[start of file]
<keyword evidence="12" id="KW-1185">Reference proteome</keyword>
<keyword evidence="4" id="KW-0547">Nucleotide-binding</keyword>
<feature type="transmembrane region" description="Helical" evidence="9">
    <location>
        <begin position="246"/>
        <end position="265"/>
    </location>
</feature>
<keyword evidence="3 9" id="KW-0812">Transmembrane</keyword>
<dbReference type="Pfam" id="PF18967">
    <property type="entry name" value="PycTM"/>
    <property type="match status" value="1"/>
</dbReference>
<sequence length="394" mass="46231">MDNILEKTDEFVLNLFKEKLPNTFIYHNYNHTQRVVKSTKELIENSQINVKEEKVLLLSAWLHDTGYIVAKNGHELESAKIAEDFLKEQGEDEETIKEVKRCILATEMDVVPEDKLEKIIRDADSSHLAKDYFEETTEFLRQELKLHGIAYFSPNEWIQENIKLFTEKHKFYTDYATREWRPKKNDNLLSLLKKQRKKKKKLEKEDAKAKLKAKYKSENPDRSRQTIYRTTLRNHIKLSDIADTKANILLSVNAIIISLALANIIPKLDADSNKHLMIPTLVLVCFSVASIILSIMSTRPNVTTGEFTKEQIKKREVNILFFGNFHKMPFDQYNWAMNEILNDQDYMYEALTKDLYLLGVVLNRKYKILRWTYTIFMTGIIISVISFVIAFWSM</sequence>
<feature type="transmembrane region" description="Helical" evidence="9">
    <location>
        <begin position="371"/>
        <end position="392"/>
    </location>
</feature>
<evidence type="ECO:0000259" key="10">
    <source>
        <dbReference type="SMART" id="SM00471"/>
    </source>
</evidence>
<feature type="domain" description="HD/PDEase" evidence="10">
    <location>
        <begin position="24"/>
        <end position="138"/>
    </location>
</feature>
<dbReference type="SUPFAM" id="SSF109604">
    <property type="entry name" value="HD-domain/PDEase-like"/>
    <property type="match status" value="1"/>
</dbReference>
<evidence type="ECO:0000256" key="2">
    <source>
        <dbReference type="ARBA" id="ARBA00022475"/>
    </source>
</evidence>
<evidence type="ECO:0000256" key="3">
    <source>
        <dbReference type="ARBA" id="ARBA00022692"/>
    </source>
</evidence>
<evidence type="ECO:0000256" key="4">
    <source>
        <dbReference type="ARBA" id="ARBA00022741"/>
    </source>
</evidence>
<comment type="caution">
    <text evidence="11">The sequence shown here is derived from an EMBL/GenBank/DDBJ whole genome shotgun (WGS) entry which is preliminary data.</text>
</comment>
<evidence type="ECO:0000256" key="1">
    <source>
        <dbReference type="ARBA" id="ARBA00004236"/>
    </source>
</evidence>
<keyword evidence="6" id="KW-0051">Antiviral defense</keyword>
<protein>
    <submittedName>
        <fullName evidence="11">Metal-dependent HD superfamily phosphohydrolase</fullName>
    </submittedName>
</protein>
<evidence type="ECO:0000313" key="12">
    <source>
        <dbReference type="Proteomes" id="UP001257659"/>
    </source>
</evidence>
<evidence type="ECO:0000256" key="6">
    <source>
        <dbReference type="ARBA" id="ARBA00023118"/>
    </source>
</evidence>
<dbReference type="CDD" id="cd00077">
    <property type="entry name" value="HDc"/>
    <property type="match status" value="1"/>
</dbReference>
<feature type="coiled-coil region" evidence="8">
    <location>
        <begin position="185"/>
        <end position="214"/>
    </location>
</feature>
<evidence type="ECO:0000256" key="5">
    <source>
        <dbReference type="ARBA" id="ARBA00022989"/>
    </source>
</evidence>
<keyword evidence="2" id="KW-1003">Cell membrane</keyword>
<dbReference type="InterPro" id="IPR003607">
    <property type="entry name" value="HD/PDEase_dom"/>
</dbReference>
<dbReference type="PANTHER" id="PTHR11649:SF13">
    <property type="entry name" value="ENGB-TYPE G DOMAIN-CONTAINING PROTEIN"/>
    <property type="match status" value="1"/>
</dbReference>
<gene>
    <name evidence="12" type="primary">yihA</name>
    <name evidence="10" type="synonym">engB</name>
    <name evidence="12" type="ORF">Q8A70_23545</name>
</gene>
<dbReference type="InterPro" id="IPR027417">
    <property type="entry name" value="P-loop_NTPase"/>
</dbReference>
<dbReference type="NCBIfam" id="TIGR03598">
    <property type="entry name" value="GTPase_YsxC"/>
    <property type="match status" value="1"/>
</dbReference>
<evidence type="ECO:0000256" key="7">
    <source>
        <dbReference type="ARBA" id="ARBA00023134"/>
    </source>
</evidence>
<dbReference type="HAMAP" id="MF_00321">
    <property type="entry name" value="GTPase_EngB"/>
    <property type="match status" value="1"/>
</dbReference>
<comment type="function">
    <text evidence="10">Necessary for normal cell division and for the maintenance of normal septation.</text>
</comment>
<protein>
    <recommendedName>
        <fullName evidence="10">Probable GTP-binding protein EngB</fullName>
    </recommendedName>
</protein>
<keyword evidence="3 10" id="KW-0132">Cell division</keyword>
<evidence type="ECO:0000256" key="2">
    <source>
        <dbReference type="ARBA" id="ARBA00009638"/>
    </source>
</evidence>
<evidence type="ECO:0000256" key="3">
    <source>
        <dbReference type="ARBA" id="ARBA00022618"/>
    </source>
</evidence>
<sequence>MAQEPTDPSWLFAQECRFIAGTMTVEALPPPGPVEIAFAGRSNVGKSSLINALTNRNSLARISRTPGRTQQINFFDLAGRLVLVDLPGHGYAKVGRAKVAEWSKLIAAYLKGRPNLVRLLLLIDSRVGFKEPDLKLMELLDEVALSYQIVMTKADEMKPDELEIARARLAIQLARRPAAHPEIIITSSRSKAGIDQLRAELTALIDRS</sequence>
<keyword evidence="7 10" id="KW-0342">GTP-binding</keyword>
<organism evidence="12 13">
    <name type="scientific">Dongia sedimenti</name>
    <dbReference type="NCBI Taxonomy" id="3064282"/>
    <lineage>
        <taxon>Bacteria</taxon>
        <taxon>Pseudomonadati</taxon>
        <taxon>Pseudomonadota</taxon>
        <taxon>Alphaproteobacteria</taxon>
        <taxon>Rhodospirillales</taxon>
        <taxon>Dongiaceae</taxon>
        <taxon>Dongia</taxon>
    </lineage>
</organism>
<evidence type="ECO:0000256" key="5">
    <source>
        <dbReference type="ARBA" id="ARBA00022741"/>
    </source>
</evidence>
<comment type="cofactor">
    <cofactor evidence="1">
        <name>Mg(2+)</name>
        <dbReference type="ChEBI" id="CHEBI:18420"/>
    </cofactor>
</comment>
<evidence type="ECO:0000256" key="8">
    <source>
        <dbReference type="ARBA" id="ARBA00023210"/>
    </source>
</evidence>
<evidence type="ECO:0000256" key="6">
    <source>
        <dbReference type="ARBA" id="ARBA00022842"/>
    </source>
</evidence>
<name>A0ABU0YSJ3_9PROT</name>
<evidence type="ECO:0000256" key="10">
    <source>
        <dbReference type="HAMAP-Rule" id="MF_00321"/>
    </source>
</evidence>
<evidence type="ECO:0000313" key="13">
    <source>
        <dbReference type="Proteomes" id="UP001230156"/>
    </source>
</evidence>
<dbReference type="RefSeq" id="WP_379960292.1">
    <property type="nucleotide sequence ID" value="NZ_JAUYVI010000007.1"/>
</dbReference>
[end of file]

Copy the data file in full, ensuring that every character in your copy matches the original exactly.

<keyword evidence="12" id="KW-1185">Reference proteome</keyword>
<keyword evidence="4" id="KW-0547">Nucleotide-binding</keyword>
<feature type="transmembrane region" description="Helical" evidence="9">
    <location>
        <begin position="246"/>
        <end position="265"/>
    </location>
</feature>
<keyword evidence="3 9" id="KW-0812">Transmembrane</keyword>
<dbReference type="Pfam" id="PF18967">
    <property type="entry name" value="PycTM"/>
    <property type="match status" value="1"/>
</dbReference>
<sequence length="394" mass="46231">MDNILEKTDEFVLNLFKEKLPNTFIYHNYNHTQRVVKSTKELIENSQINVKEEKVLLLSAWLHDTGYIVAKNGHELESAKIAEDFLKEQGEDEETIKEVKRCILATEMDVVPEDKLEKIIRDADSSHLAKDYFEETTEFLRQELKLHGIAYFSPNEWIQENIKLFTEKHKFYTDYATREWRPKKNDNLLSLLKKQRKKKKKLEKEDAKAKLKAKYKSENPDRSRQTIYRTTLRNHIKLSDIADTKANILLSVNAIIISLALANIIPKLDADSNKHLMIPTLVLVCFSVASIILSIMSTRPNVTTGEFTKEQIKKREVNILFFGNFHKMPFDQYNWAMNEILNDQDYMYEALTKDLYLLGVVLNRKYKILRWTYTIFMTGIIISVISFVIAFWSM</sequence>
<feature type="transmembrane region" description="Helical" evidence="9">
    <location>
        <begin position="371"/>
        <end position="392"/>
    </location>
</feature>
<evidence type="ECO:0000259" key="10">
    <source>
        <dbReference type="SMART" id="SM00471"/>
    </source>
</evidence>
<feature type="domain" description="HD/PDEase" evidence="10">
    <location>
        <begin position="24"/>
        <end position="138"/>
    </location>
</feature>
<dbReference type="SUPFAM" id="SSF109604">
    <property type="entry name" value="HD-domain/PDEase-like"/>
    <property type="match status" value="1"/>
</dbReference>
<evidence type="ECO:0000256" key="2">
    <source>
        <dbReference type="ARBA" id="ARBA00022475"/>
    </source>
</evidence>
<evidence type="ECO:0000256" key="3">
    <source>
        <dbReference type="ARBA" id="ARBA00022692"/>
    </source>
</evidence>
<evidence type="ECO:0000256" key="4">
    <source>
        <dbReference type="ARBA" id="ARBA00022741"/>
    </source>
</evidence>
<comment type="caution">
    <text evidence="11">The sequence shown here is derived from an EMBL/GenBank/DDBJ whole genome shotgun (WGS) entry which is preliminary data.</text>
</comment>
<evidence type="ECO:0000256" key="1">
    <source>
        <dbReference type="ARBA" id="ARBA00004236"/>
    </source>
</evidence>
<keyword evidence="6" id="KW-0051">Antiviral defense</keyword>
<protein>
    <submittedName>
        <fullName evidence="11">Metal-dependent HD superfamily phosphohydrolase</fullName>
    </submittedName>
</protein>
<evidence type="ECO:0000313" key="12">
    <source>
        <dbReference type="Proteomes" id="UP001257659"/>
    </source>
</evidence>
<evidence type="ECO:0000256" key="6">
    <source>
        <dbReference type="ARBA" id="ARBA00023118"/>
    </source>
</evidence>
<dbReference type="CDD" id="cd00077">
    <property type="entry name" value="HDc"/>
    <property type="match status" value="1"/>
</dbReference>
<feature type="coiled-coil region" evidence="8">
    <location>
        <begin position="185"/>
        <end position="214"/>
    </location>
</feature>
<evidence type="ECO:0000256" key="5">
    <source>
        <dbReference type="ARBA" id="ARBA00022989"/>
    </source>
</evidence>
<keyword evidence="2" id="KW-1003">Cell membrane</keyword>
<dbReference type="InterPro" id="IPR003607">
    <property type="entry name" value="HD/PDEase_dom"/>
</dbReference>
<dbReference type="PANTHER" id="PTHR11649:SF13">
    <property type="entry name" value="ENGB-TYPE G DOMAIN-CONTAINING PROTEIN"/>
    <property type="match status" value="1"/>
</dbReference>
<gene>
    <name evidence="12" type="primary">yihA</name>
    <name evidence="10" type="synonym">engB</name>
    <name evidence="12" type="ORF">Q8A70_23545</name>
</gene>
<dbReference type="InterPro" id="IPR027417">
    <property type="entry name" value="P-loop_NTPase"/>
</dbReference>
<dbReference type="NCBIfam" id="TIGR03598">
    <property type="entry name" value="GTPase_YsxC"/>
    <property type="match status" value="1"/>
</dbReference>
<evidence type="ECO:0000256" key="7">
    <source>
        <dbReference type="ARBA" id="ARBA00023134"/>
    </source>
</evidence>
<dbReference type="HAMAP" id="MF_00321">
    <property type="entry name" value="GTPase_EngB"/>
    <property type="match status" value="1"/>
</dbReference>
<comment type="function">
    <text evidence="10">Necessary for normal cell division and for the maintenance of normal septation.</text>
</comment>
<protein>
    <recommendedName>
        <fullName evidence="10">Probable GTP-binding protein EngB</fullName>
    </recommendedName>
</protein>
<keyword evidence="3 10" id="KW-0132">Cell division</keyword>
<evidence type="ECO:0000256" key="2">
    <source>
        <dbReference type="ARBA" id="ARBA00009638"/>
    </source>
</evidence>
<evidence type="ECO:0000256" key="3">
    <source>
        <dbReference type="ARBA" id="ARBA00022618"/>
    </source>
</evidence>
<sequence>MAQEPTDPSWLFAQECRFIAGTMTVEALPPPGPVEIAFAGRSNVGKSSLINALTNRNSLARISRTPGRTQQINFFDLAGRLVLVDLPGHGYAKVGRAKVAEWSKLIAAYLKGRPNLVRLLLLIDSRVGFKEPDLKLMELLDEVALSYQIVMTKADEMKPDELEIARARLAIQLARRPAAHPEIIITSSRSKAGIDQLRAELTALIDRS</sequence>
<keyword evidence="7 10" id="KW-0342">GTP-binding</keyword>
<organism evidence="12 13">
    <name type="scientific">Dongia sedimenti</name>
    <dbReference type="NCBI Taxonomy" id="3064282"/>
    <lineage>
        <taxon>Bacteria</taxon>
        <taxon>Pseudomonadati</taxon>
        <taxon>Pseudomonadota</taxon>
        <taxon>Alphaproteobacteria</taxon>
        <taxon>Rhodospirillales</taxon>
        <taxon>Dongiaceae</taxon>
        <taxon>Dongia</taxon>
    </lineage>
</organism>
<evidence type="ECO:0000256" key="5">
    <source>
        <dbReference type="ARBA" id="ARBA00022741"/>
    </source>
</evidence>
<comment type="cofactor">
    <cofactor evidence="1">
        <name>Mg(2+)</name>
        <dbReference type="ChEBI" id="CHEBI:18420"/>
    </cofactor>
</comment>
<evidence type="ECO:0000256" key="8">
    <source>
        <dbReference type="ARBA" id="ARBA00023210"/>
    </source>
</evidence>
<evidence type="ECO:0000256" key="6">
    <source>
        <dbReference type="ARBA" id="ARBA00022842"/>
    </source>
</evidence>
<name>A0ABU0YSJ3_9PROT</name>
<evidence type="ECO:0000256" key="10">
    <source>
        <dbReference type="HAMAP-Rule" id="MF_00321"/>
    </source>
</evidence>
<evidence type="ECO:0000313" key="13">
    <source>
        <dbReference type="Proteomes" id="UP001230156"/>
    </source>
</evidence>
<dbReference type="RefSeq" id="WP_379960292.1">
    <property type="nucleotide sequence ID" value="NZ_JAUYVI010000007.1"/>
</dbReference>